The rebel who lost his cause

George Fernandes

When a great man dies, it is usually said in tribute that an era had come to an end. George Fernandes died on Tuesday, aged 88, but the era of Fernandes ended long before that. Born in 1930, Fernandes left his home town Mangaluru as a young man, rebelling against his father and the church. He landed in Mumbai and did odd jobs, until he came in contact with the leading lights of the Socialist and trade union movements, Placid D’mello and Ram Manohar Lohia. The era that Fernandes defined began in the late 1960s when, as leader of the city’s working classes, he could and did bring Mumbai to a halt at will. His moment came in the 1970s, when he became the man Indira Gandhi feared the most. He, in chains, hands raised in defiance, was the greatest symbol of resistance against the Emergency. Post-Emergency, as a minister, he drove Coca Cola and IBM out of India, which set off, inadvertently, the rise of the Indian IT outsourcing industry and, eventually, globalisation that swept away India’s Socialist era and Fernandes’ ideological anchor.

The trajectory of Fernandes’s life is thus a reminder of the ideological journey of India from Socialism to liberalisation and the rise of Right-wing politics, to which, unfortunately, he bowed, possibly without believing in it. In the post-Emergency Janata Party-led coalition government, Fernandes had staunchly opposed allowing A B Vajpayee and L K Advani to retain their membership of the RSS while being in government. His ideology and political judgement collapsed with the rise of the Mandal era when he, spurned by the rising hero of that period, Lalu Prasad, knocked on the doors of the BJP, becoming Defence minister in the Vajpayee cabinet. One might ask today, was George Fernandes the Socialist, Secular revolutionary of the working classes he undoubtedly was for a period, or was he driven by no more than the anti-Congressism of his time?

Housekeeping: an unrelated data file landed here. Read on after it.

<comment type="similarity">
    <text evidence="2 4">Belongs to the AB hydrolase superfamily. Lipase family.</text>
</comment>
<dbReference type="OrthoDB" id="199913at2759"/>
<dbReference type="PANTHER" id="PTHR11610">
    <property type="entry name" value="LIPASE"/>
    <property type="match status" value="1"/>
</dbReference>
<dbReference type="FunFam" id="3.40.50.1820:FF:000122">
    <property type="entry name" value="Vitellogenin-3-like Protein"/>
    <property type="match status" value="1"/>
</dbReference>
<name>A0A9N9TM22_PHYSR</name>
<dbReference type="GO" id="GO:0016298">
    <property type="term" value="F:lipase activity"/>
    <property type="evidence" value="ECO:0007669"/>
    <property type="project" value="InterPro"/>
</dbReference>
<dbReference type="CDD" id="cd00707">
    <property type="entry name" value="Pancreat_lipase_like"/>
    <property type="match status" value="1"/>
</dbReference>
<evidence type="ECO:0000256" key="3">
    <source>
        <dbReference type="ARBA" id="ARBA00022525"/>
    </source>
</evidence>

In the 1970s, when he raged against the elected government, plotted its downfall through the Baroda Dynamite Conspiracy, or threatened to plunge India into darkness by stopping trains and denying coal supply to the power plants, he was treated as a hero; in the 1980s and 90s, he pleaded against the death sentence to an abettor of Indira Gandhi’s assassins, defended Naxals and sheltered all kinds of rebels and insurgents at his home in the name of human rights, and he was still a hero. In today’s India, though, when Kanhaiya Kumar merely shouts slogans, it is anti-nationalist, sedition, treason. This is not Fernandes’ era, and it is as well that he died not knowing it. For if he had, who knows, he may have once again felt called upon to rebel.

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The rebel who lost his cause


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